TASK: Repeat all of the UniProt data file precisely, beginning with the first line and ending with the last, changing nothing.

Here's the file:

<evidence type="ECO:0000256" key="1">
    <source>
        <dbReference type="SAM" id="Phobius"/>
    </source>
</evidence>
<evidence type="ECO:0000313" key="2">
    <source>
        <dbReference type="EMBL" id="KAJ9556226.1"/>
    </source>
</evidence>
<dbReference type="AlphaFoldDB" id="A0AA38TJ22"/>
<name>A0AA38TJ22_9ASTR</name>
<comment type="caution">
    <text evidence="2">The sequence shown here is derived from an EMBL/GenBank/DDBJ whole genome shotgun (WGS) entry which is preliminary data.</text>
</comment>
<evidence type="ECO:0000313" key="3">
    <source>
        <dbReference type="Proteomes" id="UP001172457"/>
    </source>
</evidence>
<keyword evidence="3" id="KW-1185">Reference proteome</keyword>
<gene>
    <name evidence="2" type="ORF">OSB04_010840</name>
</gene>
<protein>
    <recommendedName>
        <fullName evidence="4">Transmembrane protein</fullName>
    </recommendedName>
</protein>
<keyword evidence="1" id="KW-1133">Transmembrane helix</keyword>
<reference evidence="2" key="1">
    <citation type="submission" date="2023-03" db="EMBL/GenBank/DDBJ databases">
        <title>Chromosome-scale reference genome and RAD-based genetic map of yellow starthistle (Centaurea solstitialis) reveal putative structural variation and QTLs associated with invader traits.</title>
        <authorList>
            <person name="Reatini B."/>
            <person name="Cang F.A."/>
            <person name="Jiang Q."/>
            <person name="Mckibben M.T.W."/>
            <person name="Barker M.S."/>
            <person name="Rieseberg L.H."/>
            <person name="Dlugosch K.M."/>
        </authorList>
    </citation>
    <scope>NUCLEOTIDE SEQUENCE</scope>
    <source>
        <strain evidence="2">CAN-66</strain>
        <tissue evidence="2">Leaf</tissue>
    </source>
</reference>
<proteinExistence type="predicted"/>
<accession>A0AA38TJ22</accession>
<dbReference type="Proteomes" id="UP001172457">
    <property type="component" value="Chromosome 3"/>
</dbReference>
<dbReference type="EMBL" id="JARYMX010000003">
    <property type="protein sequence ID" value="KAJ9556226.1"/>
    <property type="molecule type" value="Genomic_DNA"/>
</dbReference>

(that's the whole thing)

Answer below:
<evidence type="ECO:0000256" key="1">
    <source>
        <dbReference type="SAM" id="Phobius"/>
    </source>
</evidence>
<evidence type="ECO:0000313" key="2">
    <source>
        <dbReference type="EMBL" id="KAJ9556226.1"/>
    </source>
</evidence>
<dbReference type="AlphaFoldDB" id="A0AA38TJ22"/>
<name>A0AA38TJ22_9ASTR</name>
<comment type="caution">
    <text evidence="2">The sequence shown here is derived from an EMBL/GenBank/DDBJ whole genome shotgun (WGS) entry which is preliminary data.</text>
</comment>
<evidence type="ECO:0000313" key="3">
    <source>
        <dbReference type="Proteomes" id="UP001172457"/>
    </source>
</evidence>
<keyword evidence="3" id="KW-1185">Reference proteome</keyword>
<gene>
    <name evidence="2" type="ORF">OSB04_010840</name>
</gene>
<protein>
    <recommendedName>
        <fullName evidence="4">Transmembrane protein</fullName>
    </recommendedName>
</protein>
<keyword evidence="1" id="KW-1133">Transmembrane helix</keyword>
<reference evidence="2" key="1">
    <citation type="submission" date="2023-03" db="EMBL/GenBank/DDBJ databases">
        <title>Chromosome-scale reference genome and RAD-based genetic map of yellow starthistle (Centaurea solstitialis) reveal putative structural variation and QTLs associated with invader traits.</title>
        <authorList>
            <person name="Reatini B."/>
            <person name="Cang F.A."/>
            <person name="Jiang Q."/>
            <person name="Mckibben M.T.W."/>
            <person name="Barker M.S."/>
            <person name="Rieseberg L.H."/>
            <person name="Dlugosch K.M."/>
        </authorList>
    </citation>
    <scope>NUCLEOTIDE SEQUENCE</scope>
    <source>
        <strain evidence="2">CAN-66</strain>
        <tissue evidence="2">Leaf</tissue>
    </source>
</reference>
<proteinExistence type="predicted"/>
<accession>A0AA38TJ22</accession>
<dbReference type="Proteomes" id="UP001172457">
    <property type="component" value="Chromosome 3"/>
</dbReference>
<dbReference type="EMBL" id="JARYMX010000003">
    <property type="protein sequence ID" value="KAJ9556226.1"/>
    <property type="molecule type" value="Genomic_DNA"/>
</dbReference>